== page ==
ADF Annual Suicide Report Reveals Mixed Results


by Staff Writer

The Australian Institute of Health and Welfare (AIHW) has released its annual report on suicide among existing and former Australian Defence Force members on Wednesday morning.

The report, Serving and ex-serving Australian Defence Force members who have served since 1985: suicide monitoring 2001 to 2019, contained some good news and some bad news. It found men serving in the ADF were less likely to die by suicide than their male peers in the general Australian population.

But former ADF male and female members were more likely to die by suicide than the general Australian population. Since 2001, 1,273 ADF members and former members who served from 1985 onwards have died by suicide.

“That is far too many,” says Christine Morgan, National Suicide Prevention Advisor to the Prime Minister and CEO of the National Mental Health Commission. “While serving, our veterans have protective factors overall against suicide, but face significantly increased risk is upon discharge.
“The risks, in particular, are for our female veterans. For our male veterans, they are at risk if they are under 30 years old, have had five years or less of service, and are discharged on medical grounds.”

Wednesday’s report covers ADF members and ex-members who had served at least one day since January 1, 1985. Previous reports only covered ADF members and former members who had served since January 1, 2001. With a substantially larger study population, there are now a larger number of suicides reported.

“This increased suicide count does not reflect a higher risk of suicide to the ADF population. Rather, the number of deaths by suicide identified has increased because we are reporting on deaths from within a larger group of people,” says Louise Gates, Head of Primary, Maternal, Veterans and First Responders Group at the AIHW.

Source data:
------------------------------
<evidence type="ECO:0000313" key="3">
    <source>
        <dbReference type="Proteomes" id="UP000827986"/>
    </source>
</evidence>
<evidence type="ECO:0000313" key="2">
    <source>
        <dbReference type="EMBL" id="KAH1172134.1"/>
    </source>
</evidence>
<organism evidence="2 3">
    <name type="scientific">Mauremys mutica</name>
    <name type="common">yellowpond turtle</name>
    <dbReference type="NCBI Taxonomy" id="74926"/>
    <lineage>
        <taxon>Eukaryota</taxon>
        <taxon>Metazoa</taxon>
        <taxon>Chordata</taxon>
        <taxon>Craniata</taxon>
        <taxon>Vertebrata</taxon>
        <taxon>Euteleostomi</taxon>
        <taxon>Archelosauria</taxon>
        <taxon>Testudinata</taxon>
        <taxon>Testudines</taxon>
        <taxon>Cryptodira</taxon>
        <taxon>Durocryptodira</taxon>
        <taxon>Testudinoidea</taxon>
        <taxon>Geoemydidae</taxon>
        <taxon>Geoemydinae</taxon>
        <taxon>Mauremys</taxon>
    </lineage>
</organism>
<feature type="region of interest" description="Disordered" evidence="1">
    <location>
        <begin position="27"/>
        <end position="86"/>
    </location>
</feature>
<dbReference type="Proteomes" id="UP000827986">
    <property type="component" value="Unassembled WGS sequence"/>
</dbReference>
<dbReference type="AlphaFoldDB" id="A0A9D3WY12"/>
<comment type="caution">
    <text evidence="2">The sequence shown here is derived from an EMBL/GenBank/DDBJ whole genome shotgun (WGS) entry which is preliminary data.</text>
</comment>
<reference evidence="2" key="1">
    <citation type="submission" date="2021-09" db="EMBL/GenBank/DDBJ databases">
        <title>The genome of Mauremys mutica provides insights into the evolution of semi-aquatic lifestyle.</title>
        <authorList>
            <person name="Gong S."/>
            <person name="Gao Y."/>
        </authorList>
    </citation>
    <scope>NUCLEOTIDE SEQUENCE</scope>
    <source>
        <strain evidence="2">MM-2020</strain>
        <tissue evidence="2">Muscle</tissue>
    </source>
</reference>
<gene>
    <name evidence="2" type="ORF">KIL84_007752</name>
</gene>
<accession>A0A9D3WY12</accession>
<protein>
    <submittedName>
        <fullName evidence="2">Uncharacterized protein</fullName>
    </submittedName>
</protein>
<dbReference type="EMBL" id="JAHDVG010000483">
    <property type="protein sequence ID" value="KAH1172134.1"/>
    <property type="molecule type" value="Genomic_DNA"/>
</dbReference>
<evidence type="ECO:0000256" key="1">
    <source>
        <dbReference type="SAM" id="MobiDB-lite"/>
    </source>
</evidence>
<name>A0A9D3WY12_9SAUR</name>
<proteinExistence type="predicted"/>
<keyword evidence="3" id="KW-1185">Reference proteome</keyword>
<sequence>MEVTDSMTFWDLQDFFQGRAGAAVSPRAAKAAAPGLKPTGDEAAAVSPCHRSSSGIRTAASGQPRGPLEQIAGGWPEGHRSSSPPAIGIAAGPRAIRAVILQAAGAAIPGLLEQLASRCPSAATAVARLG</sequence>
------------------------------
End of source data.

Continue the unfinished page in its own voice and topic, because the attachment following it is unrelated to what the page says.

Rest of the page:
Compared with the Australian population, suicide rates between 2002 and 2019 were 51% lower for males in permanent ADF roles, 48% lower for males in reserve ADF roles, 24% higher for ex-serving males, and 102% higher for ex-serving females.

The AIHW report also found ADF members who left voluntarily were around one-third less likely to suicide than those who left involuntarily. Ex-serving males who had served for more than 20 years were around one-third less likely to suicide than those who served for less than one year.

Those who separate as commissioned officers have lower rates of suicide, around half the suicide rates of other ranks who leave the ADF. The report also found time since separation is not a key factor in suicide levels.

“The prevention of suicide is a key priority for Australia,” says Gwen Cherne, Veteran Family Advocate Commissioner, and partner of an ADF member who suicided in 2017. ”These numbers are not just numbers; they are people. The AIHW report provides us with a more accurate account of who these people were.”


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